"This is some of the best driving I've ever done," Steve Mahan said the other day.
Mahan was behind the wheel of a Toyota Prius tooling the small California town of Morgan Hill in late January, a routine trip to pick up the dry cleaning and drop by the Taco Bell drive-in for a snack.
He also happens to be 95 percent blind.
Look, ma! No hands. And no feet!” Mahan jokes at one point in a video of the event, posted online Wednesday by Google. “I love it,” he added.
“Wouldn’t it be wild if you called for a taxi and a car showed up with no one in it? Wouldn’t that just be nuts?”
Google announced the self-driving car project in 2010. It relies upon laser range finders, radar sensors, and video cameras to navigate the road ahead, in order to make driving safer, more enjoyable and more efficient -- and clearly more accessible. The search engine giant was awarded a patent on the system in December.
In a Wednesday afternoon post on Google+, the company noted that it has hundreds of thousands of miles of testing under the belt, letting the company feel confident enough in the system to put Mahan behind the wheel.
“There’s much left to design and test, but we’ve now safely completed more than 200,000 miles of computer-led driving, gathering great experiences and an overwhelming number of enthusiastic supporters,” Google wrote.
“The concept of it is pretty awesome,” Eric Bridges, government affairs director for the American Council of the Blind, told FoxNews.com.
“There are a lot of hoops that are going to need to be jumped through in the years to come: Things like driver’s licenses and regulatory stuff to allow these vehicles to traverse roadways. But the technology is absolutely intriguing,” he said.
Mahan has no driver's license, of course -- just one of the hurdles that had to be crossed: Google enlisted the aid of Sergeant Troy Hoefling with the Morgan Hill Police Department to accompany the drive.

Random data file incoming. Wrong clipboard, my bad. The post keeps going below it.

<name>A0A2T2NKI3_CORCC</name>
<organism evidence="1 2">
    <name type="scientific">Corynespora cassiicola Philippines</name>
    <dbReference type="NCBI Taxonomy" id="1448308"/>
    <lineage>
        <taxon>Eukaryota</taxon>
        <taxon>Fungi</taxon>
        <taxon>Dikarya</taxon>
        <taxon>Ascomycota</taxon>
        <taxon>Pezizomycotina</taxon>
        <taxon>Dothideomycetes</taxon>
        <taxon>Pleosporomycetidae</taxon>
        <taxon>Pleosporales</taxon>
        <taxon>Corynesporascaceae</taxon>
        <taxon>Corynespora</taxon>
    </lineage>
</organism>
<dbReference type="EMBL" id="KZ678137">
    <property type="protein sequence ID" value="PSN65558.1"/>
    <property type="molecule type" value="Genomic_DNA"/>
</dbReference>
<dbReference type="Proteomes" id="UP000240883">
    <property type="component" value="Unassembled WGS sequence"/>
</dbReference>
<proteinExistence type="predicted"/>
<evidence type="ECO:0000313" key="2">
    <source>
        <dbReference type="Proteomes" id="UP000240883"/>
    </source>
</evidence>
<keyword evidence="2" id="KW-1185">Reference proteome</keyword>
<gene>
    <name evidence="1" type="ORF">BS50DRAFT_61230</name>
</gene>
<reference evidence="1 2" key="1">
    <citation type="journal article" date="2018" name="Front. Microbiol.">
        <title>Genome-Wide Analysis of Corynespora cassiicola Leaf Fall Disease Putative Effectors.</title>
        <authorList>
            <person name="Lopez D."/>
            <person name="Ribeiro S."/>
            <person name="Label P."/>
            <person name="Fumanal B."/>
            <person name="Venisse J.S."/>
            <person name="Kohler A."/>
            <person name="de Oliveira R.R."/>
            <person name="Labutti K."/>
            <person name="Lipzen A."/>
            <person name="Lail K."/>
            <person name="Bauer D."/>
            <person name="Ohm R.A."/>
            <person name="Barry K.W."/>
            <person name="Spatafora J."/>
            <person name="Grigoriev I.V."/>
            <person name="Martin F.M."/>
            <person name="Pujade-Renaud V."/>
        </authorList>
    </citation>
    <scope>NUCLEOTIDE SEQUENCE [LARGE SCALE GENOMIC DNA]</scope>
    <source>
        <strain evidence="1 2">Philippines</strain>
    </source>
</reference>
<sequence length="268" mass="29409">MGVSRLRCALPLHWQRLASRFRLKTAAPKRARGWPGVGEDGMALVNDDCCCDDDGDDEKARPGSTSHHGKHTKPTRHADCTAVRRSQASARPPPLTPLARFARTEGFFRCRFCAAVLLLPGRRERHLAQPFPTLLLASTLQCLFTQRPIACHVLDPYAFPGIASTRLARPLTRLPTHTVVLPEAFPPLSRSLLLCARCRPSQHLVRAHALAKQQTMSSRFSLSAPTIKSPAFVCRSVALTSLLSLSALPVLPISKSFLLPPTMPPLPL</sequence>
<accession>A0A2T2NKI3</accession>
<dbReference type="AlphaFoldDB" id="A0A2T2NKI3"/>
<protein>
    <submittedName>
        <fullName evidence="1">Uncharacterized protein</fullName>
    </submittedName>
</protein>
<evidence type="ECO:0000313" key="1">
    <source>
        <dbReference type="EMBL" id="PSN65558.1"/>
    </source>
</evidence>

Bridges, who is himself completely blind, took a ride in Google’s self-driving car last year, on a visit to the company’s Mountain View, Calif., facility.
"We had it out on the Interstate and allowed it to take over. It was pretty amazing, going in between lanes, making sure there was enough distance between us and the car next to us in another lane,” he said.
Bridges noted that the technology has incredible potential not just for the disabled.
“Wouldn’t it be wild if you called for a taxi and a car showed up with no one in it? Wouldn’t that just be nuts? But conceivably, that could happen, given this technology.”
“They’re helping to change the world in a lot of ways,” he added.
The video underscores the incredible potential of technology to help enable the disabled, but Google cautioned that it may be years before such technology is ready for the public.
“We organized this test as a technical experiment outside of our core research efforts, but we think it’s also a promising look at what this kind of technology may one day deliver for society if rigorous technical and safety standards can be met.”